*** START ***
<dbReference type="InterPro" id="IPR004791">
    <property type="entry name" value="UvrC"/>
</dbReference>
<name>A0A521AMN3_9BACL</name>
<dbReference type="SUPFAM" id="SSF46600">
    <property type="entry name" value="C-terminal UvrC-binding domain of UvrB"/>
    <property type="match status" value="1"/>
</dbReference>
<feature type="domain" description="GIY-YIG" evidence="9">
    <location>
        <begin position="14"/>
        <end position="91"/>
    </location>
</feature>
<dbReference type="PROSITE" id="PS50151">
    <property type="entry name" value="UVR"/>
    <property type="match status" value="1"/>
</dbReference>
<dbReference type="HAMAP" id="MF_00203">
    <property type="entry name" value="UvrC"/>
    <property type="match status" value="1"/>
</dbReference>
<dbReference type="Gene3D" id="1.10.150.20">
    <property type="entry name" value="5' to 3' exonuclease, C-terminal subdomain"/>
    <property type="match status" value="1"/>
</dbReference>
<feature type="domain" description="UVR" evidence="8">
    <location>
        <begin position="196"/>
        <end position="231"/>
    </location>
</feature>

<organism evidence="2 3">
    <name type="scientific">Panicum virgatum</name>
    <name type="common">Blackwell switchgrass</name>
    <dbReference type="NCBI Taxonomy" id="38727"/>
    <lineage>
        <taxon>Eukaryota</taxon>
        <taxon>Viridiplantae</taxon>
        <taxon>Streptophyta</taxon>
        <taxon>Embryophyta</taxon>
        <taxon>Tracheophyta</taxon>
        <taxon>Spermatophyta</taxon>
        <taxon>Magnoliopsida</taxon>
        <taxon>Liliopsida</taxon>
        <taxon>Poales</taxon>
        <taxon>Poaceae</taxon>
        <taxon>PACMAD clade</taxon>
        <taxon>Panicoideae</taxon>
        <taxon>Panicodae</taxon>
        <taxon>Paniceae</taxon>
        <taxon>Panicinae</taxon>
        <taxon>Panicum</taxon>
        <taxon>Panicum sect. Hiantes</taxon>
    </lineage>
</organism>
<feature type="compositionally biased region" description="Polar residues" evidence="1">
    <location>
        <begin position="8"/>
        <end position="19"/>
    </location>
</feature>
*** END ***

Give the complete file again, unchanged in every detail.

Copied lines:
<dbReference type="InterPro" id="IPR004791">
    <property type="entry name" value="UvrC"/>
</dbReference>
<name>A0A521AMN3_9BACL</name>
<dbReference type="SUPFAM" id="SSF46600">
    <property type="entry name" value="C-terminal UvrC-binding domain of UvrB"/>
    <property type="match status" value="1"/>
</dbReference>
<feature type="domain" description="GIY-YIG" evidence="9">
    <location>
        <begin position="14"/>
        <end position="91"/>
    </location>
</feature>
<dbReference type="PROSITE" id="PS50151">
    <property type="entry name" value="UVR"/>
    <property type="match status" value="1"/>
</dbReference>
<dbReference type="HAMAP" id="MF_00203">
    <property type="entry name" value="UvrC"/>
    <property type="match status" value="1"/>
</dbReference>
<dbReference type="Gene3D" id="1.10.150.20">
    <property type="entry name" value="5' to 3' exonuclease, C-terminal subdomain"/>
    <property type="match status" value="1"/>
</dbReference>
<feature type="domain" description="UVR" evidence="8">
    <location>
        <begin position="196"/>
        <end position="231"/>
    </location>
</feature>

<organism evidence="2 3">
    <name type="scientific">Panicum virgatum</name>
    <name type="common">Blackwell switchgrass</name>
    <dbReference type="NCBI Taxonomy" id="38727"/>
    <lineage>
        <taxon>Eukaryota</taxon>
        <taxon>Viridiplantae</taxon>
        <taxon>Streptophyta</taxon>
        <taxon>Embryophyta</taxon>
        <taxon>Tracheophyta</taxon>
        <taxon>Spermatophyta</taxon>
        <taxon>Magnoliopsida</taxon>
        <taxon>Liliopsida</taxon>
        <taxon>Poales</taxon>
        <taxon>Poaceae</taxon>
        <taxon>PACMAD clade</taxon>
        <taxon>Panicoideae</taxon>
        <taxon>Panicodae</taxon>
        <taxon>Paniceae</taxon>
        <taxon>Panicinae</taxon>
        <taxon>Panicum</taxon>
        <taxon>Panicum sect. Hiantes</taxon>
    </lineage>
</organism>
<feature type="compositionally biased region" description="Polar residues" evidence="1">
    <location>
        <begin position="8"/>
        <end position="19"/>
    </location>
</feature>